Paul Sohl is CEO of the Florida High Tech Corridor Councils, a position he has held for 14 months.
What implications do you see for your organization resulting from the coronavirus and how are you mitigating the potential risks and challenges?
At The Corridor, our three mission-into-action words are “Connect. Collaborate. Convene.” We do that across our 23 counties, spanning the state from Tampa/St. Pete, through Orlando and Gainesville, and out to the Space Coast. That’s a big territory to serve. And because I started as CEO on June 1, 2020, in the middle of the pandemic, I’ve known no other way of doing business than how we do it today. Instead of driving around meeting people, our small but mighty team spends a lot of time on Zoom calls. Looking back over this past year, I think that’s helped me on my listening and learning journey. I’ve met many more people in my first year using technologies like Zoom than I could have met driving across Florida. But of course, relationships forged only through video technology aren’t very deep. The good news is—those critical face-to-face discussions are beginning to happen. Yay!
What actions have you taken or will take to return to the growth expectations you had as 2019 ended? When will it be achieved?
Being a non-profit, I would put “growth expectations” in terms of how we can better connect, collaborate, and convene with stakeholders across the region to positively impact more of Florida’s communities—not just the high-tech ones. Here’s something I’ve learned in my first year: Tech for tech’s sake misses the point. All the varieties of technology around the Corridor are, quite frankly, mind-blowing. There’s energy and environment technology, gaming and entertainment, life sciences, modeling and simulation, agriculture and farming tech, financial tech, space tech, manufacturing tech, optics and photonics, learning and human performance tech. And that just scratches the surface. Fascinating stuff for sure. But at the end of the day, I want to learn much more about how technology benefits humanity, solving our biggest challenges, and focus on what The Corridor can do in service to all our communities.
An organization’s culture flows from the top down. What leadership skills do you find effective in promoting the agency’s mission and vision to employees, clients and customers?
My plan from the very first day on the job just over a year ago was to 1) Listen, 2) Learn, 3) Help, and 4) Lead. And I credit General Jim Mattis for those four words with my approach to this job. I was blessed with many opportunities to lead Sailors, Marines, Soldiers, Airmen, Coast Guardsmen, and civilians during my 33 years in the Navy. And yet, leading an organization like The Corridor was absolutely new to me, way out of my comfort zone. I think those first two leadership skills, listening and learning, have been key for me in this new world outside the Navy. I plan to be on my listening and learning journey for a long time to come.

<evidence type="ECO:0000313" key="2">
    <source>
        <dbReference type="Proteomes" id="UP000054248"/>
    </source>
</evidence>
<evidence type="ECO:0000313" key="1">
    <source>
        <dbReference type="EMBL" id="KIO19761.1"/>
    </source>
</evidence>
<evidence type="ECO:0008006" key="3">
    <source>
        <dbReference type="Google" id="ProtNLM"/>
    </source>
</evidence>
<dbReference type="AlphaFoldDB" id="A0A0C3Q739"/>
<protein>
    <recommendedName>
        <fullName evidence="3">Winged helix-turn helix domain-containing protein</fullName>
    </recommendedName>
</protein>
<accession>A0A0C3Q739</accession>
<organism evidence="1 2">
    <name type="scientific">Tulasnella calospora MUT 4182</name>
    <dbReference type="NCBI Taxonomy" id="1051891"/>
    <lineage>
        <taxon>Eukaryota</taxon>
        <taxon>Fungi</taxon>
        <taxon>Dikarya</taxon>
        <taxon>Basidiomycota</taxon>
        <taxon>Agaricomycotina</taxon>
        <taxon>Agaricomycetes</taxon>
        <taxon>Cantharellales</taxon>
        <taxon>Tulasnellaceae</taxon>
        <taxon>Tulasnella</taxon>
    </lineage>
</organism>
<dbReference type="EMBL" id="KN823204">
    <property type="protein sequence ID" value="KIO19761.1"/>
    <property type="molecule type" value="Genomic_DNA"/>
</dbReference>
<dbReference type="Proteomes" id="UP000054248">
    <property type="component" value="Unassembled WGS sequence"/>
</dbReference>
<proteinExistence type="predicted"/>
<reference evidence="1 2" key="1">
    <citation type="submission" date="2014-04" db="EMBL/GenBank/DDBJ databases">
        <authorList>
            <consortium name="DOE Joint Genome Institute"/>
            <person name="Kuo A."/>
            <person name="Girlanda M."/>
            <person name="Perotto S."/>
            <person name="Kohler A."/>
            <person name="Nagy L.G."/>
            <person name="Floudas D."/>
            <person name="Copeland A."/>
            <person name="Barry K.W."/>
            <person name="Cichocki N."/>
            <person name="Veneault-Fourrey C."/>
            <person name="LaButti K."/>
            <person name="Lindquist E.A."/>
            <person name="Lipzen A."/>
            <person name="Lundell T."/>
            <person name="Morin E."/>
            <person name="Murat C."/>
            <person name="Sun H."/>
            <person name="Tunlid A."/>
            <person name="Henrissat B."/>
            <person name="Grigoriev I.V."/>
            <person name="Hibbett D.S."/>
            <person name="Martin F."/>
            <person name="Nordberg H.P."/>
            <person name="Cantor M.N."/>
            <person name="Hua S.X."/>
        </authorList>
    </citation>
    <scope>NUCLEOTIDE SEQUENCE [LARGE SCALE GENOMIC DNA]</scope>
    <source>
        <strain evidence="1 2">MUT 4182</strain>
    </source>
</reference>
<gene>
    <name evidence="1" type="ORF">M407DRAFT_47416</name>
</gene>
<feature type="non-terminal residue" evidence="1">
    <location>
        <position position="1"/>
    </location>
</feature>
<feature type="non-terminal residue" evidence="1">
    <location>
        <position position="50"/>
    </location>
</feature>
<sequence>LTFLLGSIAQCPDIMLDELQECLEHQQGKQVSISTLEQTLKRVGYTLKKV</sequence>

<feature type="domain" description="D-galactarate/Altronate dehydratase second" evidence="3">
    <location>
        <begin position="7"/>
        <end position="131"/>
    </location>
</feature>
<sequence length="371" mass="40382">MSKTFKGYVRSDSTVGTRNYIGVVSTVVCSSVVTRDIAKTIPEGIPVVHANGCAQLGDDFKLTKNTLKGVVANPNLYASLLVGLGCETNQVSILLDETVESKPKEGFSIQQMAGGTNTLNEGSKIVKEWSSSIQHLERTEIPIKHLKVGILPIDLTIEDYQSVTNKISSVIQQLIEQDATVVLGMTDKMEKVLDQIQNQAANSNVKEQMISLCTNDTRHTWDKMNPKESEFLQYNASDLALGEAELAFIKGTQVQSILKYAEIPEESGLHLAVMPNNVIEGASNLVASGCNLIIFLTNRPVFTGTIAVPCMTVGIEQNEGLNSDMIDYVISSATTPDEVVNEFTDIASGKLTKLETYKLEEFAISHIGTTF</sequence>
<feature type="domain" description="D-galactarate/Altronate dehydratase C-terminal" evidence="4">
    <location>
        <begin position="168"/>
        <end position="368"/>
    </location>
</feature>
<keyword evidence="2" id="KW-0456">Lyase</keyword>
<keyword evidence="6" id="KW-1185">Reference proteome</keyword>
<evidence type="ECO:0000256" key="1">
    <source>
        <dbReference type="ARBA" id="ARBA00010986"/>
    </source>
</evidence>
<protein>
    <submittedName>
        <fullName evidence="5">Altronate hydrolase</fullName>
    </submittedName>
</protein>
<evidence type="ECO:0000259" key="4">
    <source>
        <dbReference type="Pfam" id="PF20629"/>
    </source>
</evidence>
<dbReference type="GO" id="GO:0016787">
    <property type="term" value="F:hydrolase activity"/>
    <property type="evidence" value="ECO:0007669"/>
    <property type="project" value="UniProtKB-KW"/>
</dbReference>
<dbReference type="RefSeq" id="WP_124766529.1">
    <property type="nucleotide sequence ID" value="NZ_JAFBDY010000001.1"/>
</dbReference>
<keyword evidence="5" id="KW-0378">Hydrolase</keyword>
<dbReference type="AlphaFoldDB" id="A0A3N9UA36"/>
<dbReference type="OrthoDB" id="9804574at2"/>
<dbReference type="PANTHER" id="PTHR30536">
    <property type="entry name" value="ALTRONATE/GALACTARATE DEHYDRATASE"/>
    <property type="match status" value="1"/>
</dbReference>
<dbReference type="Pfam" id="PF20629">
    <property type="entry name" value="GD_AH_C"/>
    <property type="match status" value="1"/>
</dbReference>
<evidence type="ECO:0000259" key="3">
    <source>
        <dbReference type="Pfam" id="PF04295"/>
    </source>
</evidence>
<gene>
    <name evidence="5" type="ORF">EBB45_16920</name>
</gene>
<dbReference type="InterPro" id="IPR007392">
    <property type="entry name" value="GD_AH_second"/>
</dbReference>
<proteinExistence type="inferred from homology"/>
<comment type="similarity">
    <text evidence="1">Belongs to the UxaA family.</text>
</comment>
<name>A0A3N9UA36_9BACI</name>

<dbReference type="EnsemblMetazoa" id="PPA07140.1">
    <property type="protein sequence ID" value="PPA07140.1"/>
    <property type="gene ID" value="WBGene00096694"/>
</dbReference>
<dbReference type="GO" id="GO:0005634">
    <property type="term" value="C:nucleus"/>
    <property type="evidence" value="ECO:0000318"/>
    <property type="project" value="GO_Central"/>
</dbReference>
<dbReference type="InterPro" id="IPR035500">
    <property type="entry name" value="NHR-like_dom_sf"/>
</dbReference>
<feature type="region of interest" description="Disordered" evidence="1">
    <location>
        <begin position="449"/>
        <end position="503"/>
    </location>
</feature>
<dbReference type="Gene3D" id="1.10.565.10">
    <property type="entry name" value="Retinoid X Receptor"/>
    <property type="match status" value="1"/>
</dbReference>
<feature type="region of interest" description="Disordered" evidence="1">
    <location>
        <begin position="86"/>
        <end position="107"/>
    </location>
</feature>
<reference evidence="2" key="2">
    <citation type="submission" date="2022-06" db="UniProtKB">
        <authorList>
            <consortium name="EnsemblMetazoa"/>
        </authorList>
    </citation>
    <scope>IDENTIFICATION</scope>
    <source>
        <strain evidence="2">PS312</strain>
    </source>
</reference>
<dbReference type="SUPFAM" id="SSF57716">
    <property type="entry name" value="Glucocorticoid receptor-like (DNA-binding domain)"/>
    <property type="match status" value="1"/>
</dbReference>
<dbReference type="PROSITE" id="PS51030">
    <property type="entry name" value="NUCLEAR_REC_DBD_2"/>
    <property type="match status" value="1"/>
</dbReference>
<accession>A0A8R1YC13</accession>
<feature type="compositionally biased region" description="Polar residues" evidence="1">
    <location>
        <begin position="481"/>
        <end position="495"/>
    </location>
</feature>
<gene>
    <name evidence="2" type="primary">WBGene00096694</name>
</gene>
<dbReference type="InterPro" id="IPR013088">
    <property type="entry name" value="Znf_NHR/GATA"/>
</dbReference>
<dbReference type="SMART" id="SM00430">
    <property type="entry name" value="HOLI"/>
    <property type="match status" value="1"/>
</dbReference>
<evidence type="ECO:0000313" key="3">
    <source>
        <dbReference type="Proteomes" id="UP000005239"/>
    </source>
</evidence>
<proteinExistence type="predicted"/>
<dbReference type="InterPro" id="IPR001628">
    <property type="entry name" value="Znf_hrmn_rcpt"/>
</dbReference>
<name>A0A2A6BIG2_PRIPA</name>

At EVOLVE we have a shared belief that leaders develop their success skills by overcoming the challenges and adversity they face. Do you believe that hypothesis and if so, what adversity have you faced and overcome that helped put you where you are today?
Absolutely. If you’re going through life and everything is falling into place, nicely and neatly, what are you actually learning? I would argue, “not much.” I think challenges, adversity and especially failure are great teachers. I’ve had a ton of experiences like that. Here’s an example from over 30 years ago that I remember like it was yesterday. I was learning to fly the F/A-18 Hornet (a fighter jet) out in Lemoore, CA and was ready to finish my last phase of training—landing on an aircraft carrier. I had done it before in T-2s and A-4s. I thought I was ready. It turns out, I wasn’t. I failed the phase and was sent back to the beach for more training, a friendly way of saying, “Go home. You’re not cutting it.” I really thought my career was over. I’d be useless to the Navy if I couldn’t land on a ship. I was ready to give up. Luckily for me, I got two new instructors, Mike “Elrod” Cross and Carlos “Juice” Ayuso, who had faith in me. They were great teachers and great mentors. Folks who care about you even when you may not care about yourself are priceless. I’ve tried to pay that back when I meet anyone who might be struggling. We’ve all been there.
What closing comments or counsel would you offer to emerging business leaders and entrepreneurs to continue their path to success?
Never forget that it pays to be humble. I think humility is way underrated in the leadership world. I’m a Stephen Covey-trained guy. My favorite “habit” of Stephen’s is: Seek first to understand, then to be understood. In my mind, that means we need to spend more time listening and thinking and less time speaking. Perhaps that’s why Gen Mattis’ view of leadership is in that order: Listen, Learn, Help, Lead!